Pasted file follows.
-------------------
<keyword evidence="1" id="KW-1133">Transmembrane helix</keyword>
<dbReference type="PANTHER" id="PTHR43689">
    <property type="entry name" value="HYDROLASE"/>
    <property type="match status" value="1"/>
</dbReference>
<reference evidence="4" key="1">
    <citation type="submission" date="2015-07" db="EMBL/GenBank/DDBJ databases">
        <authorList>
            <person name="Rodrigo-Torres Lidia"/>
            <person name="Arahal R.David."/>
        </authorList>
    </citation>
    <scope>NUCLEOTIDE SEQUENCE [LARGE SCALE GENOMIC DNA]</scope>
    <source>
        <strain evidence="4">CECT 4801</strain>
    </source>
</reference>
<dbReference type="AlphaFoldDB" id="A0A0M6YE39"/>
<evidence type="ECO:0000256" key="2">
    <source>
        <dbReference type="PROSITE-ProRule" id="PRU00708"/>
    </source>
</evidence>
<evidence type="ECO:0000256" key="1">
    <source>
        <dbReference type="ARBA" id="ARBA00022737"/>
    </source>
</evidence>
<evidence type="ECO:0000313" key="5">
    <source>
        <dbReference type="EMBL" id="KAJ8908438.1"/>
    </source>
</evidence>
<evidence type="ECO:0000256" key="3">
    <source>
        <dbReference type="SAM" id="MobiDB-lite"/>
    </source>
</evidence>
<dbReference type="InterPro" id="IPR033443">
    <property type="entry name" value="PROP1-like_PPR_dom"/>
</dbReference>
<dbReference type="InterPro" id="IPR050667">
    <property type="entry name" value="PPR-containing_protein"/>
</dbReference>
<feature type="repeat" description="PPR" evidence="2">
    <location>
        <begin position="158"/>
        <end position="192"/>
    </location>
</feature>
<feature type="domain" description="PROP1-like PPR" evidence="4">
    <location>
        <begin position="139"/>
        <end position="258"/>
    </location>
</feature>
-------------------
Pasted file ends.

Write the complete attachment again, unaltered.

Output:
<keyword evidence="1" id="KW-1133">Transmembrane helix</keyword>
<dbReference type="PANTHER" id="PTHR43689">
    <property type="entry name" value="HYDROLASE"/>
    <property type="match status" value="1"/>
</dbReference>
<reference evidence="4" key="1">
    <citation type="submission" date="2015-07" db="EMBL/GenBank/DDBJ databases">
        <authorList>
            <person name="Rodrigo-Torres Lidia"/>
            <person name="Arahal R.David."/>
        </authorList>
    </citation>
    <scope>NUCLEOTIDE SEQUENCE [LARGE SCALE GENOMIC DNA]</scope>
    <source>
        <strain evidence="4">CECT 4801</strain>
    </source>
</reference>
<dbReference type="AlphaFoldDB" id="A0A0M6YE39"/>
<evidence type="ECO:0000256" key="2">
    <source>
        <dbReference type="PROSITE-ProRule" id="PRU00708"/>
    </source>
</evidence>
<evidence type="ECO:0000256" key="1">
    <source>
        <dbReference type="ARBA" id="ARBA00022737"/>
    </source>
</evidence>
<evidence type="ECO:0000313" key="5">
    <source>
        <dbReference type="EMBL" id="KAJ8908438.1"/>
    </source>
</evidence>
<evidence type="ECO:0000256" key="3">
    <source>
        <dbReference type="SAM" id="MobiDB-lite"/>
    </source>
</evidence>
<dbReference type="InterPro" id="IPR033443">
    <property type="entry name" value="PROP1-like_PPR_dom"/>
</dbReference>
<dbReference type="InterPro" id="IPR050667">
    <property type="entry name" value="PPR-containing_protein"/>
</dbReference>
<feature type="repeat" description="PPR" evidence="2">
    <location>
        <begin position="158"/>
        <end position="192"/>
    </location>
</feature>
<feature type="domain" description="PROP1-like PPR" evidence="4">
    <location>
        <begin position="139"/>
        <end position="258"/>
    </location>
</feature>